Consider the following hypothetical : If your child’s future was financially secure would you strongly encourage them to pursue academic attainment? (I’m making the assumption that many of us put a premium on such things in the absence of untold riches. An education is at least some competitive edge in this economically Hobbesian world of ours).
Before you answer this understand that I’m not suggesting that you might eschew all attempts at learning for your child, but rather you might remove the pressure that is applied to formal learning’ (the word formal is key here). Certainly passion should be nurtured as an end in itself but should the same be said of academic achievement? After all, it’s enthusiasm and passion that got the Richard Bransons, Bill Gates and Jeremy Corbyns of this world over the finish line. Okay, that last one was a joke. I’m not a big fan, but he did manage to lead a major political party in this country with a mere two Es at A’level and a ‘failed to finish’ at a technical college. Gates did something similar at Harvard and Branson left school at sixteen. The point here is that they had a drive that was ignited by something beyond the confines of the classroom. Passion comes from a deeper place. Beethoven was composing symphony’s at five and Da Vinci (who received an informal education) was a universal genius, intent on discovering the seeds of knowledge. Historians have noted that the empirical methods he utilised were unorthodox at the time and breadth of his interest was without parallel. This urge was not found in a school room.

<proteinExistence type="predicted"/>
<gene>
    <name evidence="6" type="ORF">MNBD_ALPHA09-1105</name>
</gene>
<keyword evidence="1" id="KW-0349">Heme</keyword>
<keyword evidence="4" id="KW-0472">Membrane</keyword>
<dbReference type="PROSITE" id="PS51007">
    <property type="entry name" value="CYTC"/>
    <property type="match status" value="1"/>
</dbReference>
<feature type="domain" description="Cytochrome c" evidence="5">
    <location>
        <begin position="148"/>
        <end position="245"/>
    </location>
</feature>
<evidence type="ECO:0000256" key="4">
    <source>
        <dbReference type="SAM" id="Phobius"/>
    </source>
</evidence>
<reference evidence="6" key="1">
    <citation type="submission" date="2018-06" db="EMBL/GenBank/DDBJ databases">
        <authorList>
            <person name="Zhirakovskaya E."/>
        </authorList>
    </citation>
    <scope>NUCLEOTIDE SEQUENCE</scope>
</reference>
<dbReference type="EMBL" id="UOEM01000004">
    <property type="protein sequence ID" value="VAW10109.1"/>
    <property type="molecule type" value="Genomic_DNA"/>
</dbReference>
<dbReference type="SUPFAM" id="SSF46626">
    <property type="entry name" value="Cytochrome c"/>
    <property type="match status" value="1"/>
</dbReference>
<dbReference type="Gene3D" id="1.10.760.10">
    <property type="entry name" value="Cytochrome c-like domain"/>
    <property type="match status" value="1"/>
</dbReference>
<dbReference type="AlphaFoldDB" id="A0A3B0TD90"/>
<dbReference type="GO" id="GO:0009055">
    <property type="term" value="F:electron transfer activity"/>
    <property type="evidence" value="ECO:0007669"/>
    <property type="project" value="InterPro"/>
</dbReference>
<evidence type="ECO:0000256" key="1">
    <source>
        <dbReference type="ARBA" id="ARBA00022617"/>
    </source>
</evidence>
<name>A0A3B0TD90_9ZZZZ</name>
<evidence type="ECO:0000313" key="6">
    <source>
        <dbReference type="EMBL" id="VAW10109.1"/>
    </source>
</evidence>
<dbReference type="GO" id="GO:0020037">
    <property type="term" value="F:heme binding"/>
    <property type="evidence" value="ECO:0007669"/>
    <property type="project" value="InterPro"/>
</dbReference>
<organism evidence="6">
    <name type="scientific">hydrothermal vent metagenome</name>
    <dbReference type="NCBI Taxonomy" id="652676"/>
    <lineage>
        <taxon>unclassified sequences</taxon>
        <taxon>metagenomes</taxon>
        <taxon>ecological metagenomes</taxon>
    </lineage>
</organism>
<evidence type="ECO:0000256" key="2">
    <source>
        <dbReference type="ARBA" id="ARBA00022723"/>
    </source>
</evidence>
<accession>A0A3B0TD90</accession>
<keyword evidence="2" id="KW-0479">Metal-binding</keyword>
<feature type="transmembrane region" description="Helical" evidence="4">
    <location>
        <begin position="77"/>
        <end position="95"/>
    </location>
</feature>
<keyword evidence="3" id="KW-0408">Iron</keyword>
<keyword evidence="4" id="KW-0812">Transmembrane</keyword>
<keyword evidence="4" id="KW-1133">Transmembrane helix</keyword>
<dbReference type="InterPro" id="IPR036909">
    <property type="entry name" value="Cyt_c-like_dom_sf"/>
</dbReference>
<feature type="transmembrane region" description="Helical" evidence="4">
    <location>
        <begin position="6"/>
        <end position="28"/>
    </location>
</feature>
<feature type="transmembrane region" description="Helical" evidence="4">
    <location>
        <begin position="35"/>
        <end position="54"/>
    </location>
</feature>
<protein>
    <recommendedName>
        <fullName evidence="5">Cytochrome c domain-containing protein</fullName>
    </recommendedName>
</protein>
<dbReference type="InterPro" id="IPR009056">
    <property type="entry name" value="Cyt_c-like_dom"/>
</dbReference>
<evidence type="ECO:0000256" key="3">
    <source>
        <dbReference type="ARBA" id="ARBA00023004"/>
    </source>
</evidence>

There is an idea that some things are easier to tolerate when there is a notion of escape. Consider the prisoner who serves his sentence with his cell door ajar, content in the illusion that he can leave at any time. Time is easier on him. The same idea might also be applied to the workplace. Many of us do jobs we don’t, if we’re honest, particularly like. We kid ourselves we’re free to leave them at any time, but in reality financial obligations ensure our enslavement. It is the illusion that gives us a measure of freedom. Might we also make the same argument for education, a formal sentence of tutoring, assessments, restrictions and conditions that are forced upon our children by the state. Perhaps if we allow a child a ‘get-out’ clause, we shift the paradigm, removing the anxiety that comes with ‘having to do well’. Time is easier on them. I’m not saying a formal education is a bad thing per se, but what do we do when the status quo is tending that way?